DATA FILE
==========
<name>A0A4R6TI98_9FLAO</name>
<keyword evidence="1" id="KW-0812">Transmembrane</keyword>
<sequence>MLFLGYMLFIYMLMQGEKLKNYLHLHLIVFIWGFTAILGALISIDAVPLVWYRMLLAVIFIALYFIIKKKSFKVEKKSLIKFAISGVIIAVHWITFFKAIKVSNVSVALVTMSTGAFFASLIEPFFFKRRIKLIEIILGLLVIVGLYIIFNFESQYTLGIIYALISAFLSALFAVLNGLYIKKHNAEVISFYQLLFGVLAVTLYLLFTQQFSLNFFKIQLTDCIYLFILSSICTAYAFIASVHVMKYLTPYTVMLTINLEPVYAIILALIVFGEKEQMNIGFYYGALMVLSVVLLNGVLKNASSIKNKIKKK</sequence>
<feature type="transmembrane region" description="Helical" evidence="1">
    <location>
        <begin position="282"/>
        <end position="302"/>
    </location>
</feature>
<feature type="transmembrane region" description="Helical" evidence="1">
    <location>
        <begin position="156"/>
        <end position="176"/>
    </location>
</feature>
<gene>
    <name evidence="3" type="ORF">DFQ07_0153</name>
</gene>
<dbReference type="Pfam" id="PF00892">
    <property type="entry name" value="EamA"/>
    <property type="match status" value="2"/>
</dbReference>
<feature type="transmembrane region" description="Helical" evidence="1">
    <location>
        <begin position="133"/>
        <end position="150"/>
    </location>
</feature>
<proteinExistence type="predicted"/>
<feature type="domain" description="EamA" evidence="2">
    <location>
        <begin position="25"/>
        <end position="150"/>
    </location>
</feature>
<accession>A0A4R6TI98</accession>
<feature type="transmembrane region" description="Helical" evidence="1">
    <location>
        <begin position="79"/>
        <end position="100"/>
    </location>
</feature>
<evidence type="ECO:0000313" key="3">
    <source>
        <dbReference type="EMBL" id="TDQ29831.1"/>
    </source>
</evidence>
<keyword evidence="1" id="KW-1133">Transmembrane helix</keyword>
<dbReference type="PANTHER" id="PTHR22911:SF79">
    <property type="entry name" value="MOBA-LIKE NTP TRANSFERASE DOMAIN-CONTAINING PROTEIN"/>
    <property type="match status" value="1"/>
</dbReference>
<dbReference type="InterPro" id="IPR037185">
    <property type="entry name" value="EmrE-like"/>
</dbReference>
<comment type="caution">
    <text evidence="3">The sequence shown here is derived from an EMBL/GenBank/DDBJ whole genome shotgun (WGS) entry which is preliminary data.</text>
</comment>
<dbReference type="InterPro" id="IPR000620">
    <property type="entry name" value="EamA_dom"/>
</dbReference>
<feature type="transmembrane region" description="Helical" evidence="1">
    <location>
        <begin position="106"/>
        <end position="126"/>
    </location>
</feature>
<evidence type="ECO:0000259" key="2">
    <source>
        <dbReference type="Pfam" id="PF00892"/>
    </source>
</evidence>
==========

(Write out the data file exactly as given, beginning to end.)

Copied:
<name>A0A4R6TI98_9FLAO</name>
<keyword evidence="1" id="KW-0812">Transmembrane</keyword>
<sequence>MLFLGYMLFIYMLMQGEKLKNYLHLHLIVFIWGFTAILGALISIDAVPLVWYRMLLAVIFIALYFIIKKKSFKVEKKSLIKFAISGVIIAVHWITFFKAIKVSNVSVALVTMSTGAFFASLIEPFFFKRRIKLIEIILGLLVIVGLYIIFNFESQYTLGIIYALISAFLSALFAVLNGLYIKKHNAEVISFYQLLFGVLAVTLYLLFTQQFSLNFFKIQLTDCIYLFILSSICTAYAFIASVHVMKYLTPYTVMLTINLEPVYAIILALIVFGEKEQMNIGFYYGALMVLSVVLLNGVLKNASSIKNKIKKK</sequence>
<feature type="transmembrane region" description="Helical" evidence="1">
    <location>
        <begin position="282"/>
        <end position="302"/>
    </location>
</feature>
<feature type="transmembrane region" description="Helical" evidence="1">
    <location>
        <begin position="156"/>
        <end position="176"/>
    </location>
</feature>
<gene>
    <name evidence="3" type="ORF">DFQ07_0153</name>
</gene>
<dbReference type="Pfam" id="PF00892">
    <property type="entry name" value="EamA"/>
    <property type="match status" value="2"/>
</dbReference>
<feature type="transmembrane region" description="Helical" evidence="1">
    <location>
        <begin position="133"/>
        <end position="150"/>
    </location>
</feature>
<proteinExistence type="predicted"/>
<feature type="domain" description="EamA" evidence="2">
    <location>
        <begin position="25"/>
        <end position="150"/>
    </location>
</feature>
<accession>A0A4R6TI98</accession>
<feature type="transmembrane region" description="Helical" evidence="1">
    <location>
        <begin position="79"/>
        <end position="100"/>
    </location>
</feature>
<evidence type="ECO:0000313" key="3">
    <source>
        <dbReference type="EMBL" id="TDQ29831.1"/>
    </source>
</evidence>
<keyword evidence="1" id="KW-1133">Transmembrane helix</keyword>
<dbReference type="PANTHER" id="PTHR22911:SF79">
    <property type="entry name" value="MOBA-LIKE NTP TRANSFERASE DOMAIN-CONTAINING PROTEIN"/>
    <property type="match status" value="1"/>
</dbReference>
<dbReference type="InterPro" id="IPR037185">
    <property type="entry name" value="EmrE-like"/>
</dbReference>
<comment type="caution">
    <text evidence="3">The sequence shown here is derived from an EMBL/GenBank/DDBJ whole genome shotgun (WGS) entry which is preliminary data.</text>
</comment>
<dbReference type="InterPro" id="IPR000620">
    <property type="entry name" value="EamA_dom"/>
</dbReference>
<feature type="transmembrane region" description="Helical" evidence="1">
    <location>
        <begin position="106"/>
        <end position="126"/>
    </location>
</feature>
<evidence type="ECO:0000259" key="2">
    <source>
        <dbReference type="Pfam" id="PF00892"/>
    </source>
</evidence>